Figure reaching forward through thin curtains with writing behind

Kainaat's story

The story may contain themes of a sensitive nature. See our guidance on viewing the exhibition.

Kainaat had a difficult childhood growing up in India, leading to CPTSD and bouts of depression, as she said:

You go through these phases where you feel really hopeless and so for me, the main things I struggle with are loneliness, loss of connection.

Part of Kainaat’s CPTSD related to her not feeling as if she fitted in physically, particularly during her childhood, “Snide comments they sort of just creep under your skin”. A sense of feeling “Like I'm not aesthetic to look at, not pleasing to look at”.

She has suffered with body dysmorphia leading to disordered eating and  bad sleeping patterns.

A big part of her recovery has been learning to find a strength in inside herself and “learning to ground myself and gaining strength from myself”. But a side effect of this has been hyper-independence:

I came to rely overly on myself for my emotional needs and for my physical needs, and a lot of the work I've had to do has been to learn to rely on other people to invite other people in. There's that fight you know, you want other people to get to know you. But then you're so used to them not doing it that you're scared of actually trying to make that effort.

This feeling of disconnection is at the heart of the painting. Andy was drawn to one of the metaphors Kainaat used, describing her experience as being surrounded by translucent glass:

I feel like I tried to show myself to other people, but they don't really see it. You know, maybe the glass is too dirty. Maybe it's not transparent enough, but my voice doesn't go through. They don't really see what's happening inside. You interact with people and they see you and they interact back with you, but they don't actually see you.

Kainaat’s tattoos are important to her, not just as art, but as a way of giving her ownership over her body:

it's made me really value my skin because my skin is the canvas.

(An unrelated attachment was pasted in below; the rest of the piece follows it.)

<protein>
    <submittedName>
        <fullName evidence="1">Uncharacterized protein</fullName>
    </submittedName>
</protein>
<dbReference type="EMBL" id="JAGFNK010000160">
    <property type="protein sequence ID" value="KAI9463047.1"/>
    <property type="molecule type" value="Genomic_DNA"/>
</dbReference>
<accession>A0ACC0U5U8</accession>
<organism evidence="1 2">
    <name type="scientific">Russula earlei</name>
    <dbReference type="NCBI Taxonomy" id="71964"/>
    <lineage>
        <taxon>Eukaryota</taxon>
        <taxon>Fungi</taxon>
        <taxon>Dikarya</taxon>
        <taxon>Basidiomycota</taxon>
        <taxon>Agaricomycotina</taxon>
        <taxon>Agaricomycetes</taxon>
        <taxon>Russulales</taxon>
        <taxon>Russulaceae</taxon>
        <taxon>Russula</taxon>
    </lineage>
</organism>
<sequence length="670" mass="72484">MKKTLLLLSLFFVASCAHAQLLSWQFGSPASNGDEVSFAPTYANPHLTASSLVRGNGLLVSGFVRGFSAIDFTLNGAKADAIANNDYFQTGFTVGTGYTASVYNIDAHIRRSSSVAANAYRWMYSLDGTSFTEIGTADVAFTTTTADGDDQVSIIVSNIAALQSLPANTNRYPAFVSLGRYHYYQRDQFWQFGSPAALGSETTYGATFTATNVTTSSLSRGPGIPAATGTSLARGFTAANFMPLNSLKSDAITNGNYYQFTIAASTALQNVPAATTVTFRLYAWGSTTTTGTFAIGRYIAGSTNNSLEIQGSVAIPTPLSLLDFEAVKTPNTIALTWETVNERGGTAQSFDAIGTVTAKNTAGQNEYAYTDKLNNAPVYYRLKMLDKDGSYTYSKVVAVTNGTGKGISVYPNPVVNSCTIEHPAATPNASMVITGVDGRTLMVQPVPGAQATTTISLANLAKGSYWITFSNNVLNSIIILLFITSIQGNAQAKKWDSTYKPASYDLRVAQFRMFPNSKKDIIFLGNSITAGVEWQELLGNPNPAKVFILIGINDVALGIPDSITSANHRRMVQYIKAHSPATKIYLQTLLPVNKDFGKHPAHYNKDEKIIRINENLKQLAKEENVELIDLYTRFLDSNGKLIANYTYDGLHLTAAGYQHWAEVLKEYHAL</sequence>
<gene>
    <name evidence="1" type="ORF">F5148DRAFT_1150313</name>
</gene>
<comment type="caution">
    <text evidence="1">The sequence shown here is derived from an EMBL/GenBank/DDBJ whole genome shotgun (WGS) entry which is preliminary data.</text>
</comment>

Andy wanted to convey the idea of KAINAAT reaching out, parting the opaque barrier, seeking connection. Showing her as a whole human being with cracks and flaws, someone who needs help and support and comfort.

The graffiti behind her reads 'Society Jaaye Bhaad Mein':

It means to hell with society. I think it's a good reflection of my life philosophy - people around me will always have comments on what I do, what I look like, what I wear, what I eat, what I like and dislike, so might as well just do whatever I want, and have a good time doing it.

In response to the painting Kainaat said:

It’s beautiful!! I really love it! The curtain reminds me of these shops back at home which would have some sections segregated with a sheer curtain. It would either be for special products or just an area not meant for customers (the smaller shops would often be family businesses and the elderly members might sit in these areas). Each time I would get this sense of these areas being cut off from the world. A very vague sense of mystery and curiosity but also of prohibition. Like I'm interested what's there, but I'm not allowed there, so my interest fades. And I think that might be what people around me feel, since I know I tend to end up not letting people in. 

And I feel like sitting inside that area might feel like this - you're a part of the world, the shop, but segregated and separated and people look at you and you look at them but they don't really pay much attention.



Click or tap to see another painting.


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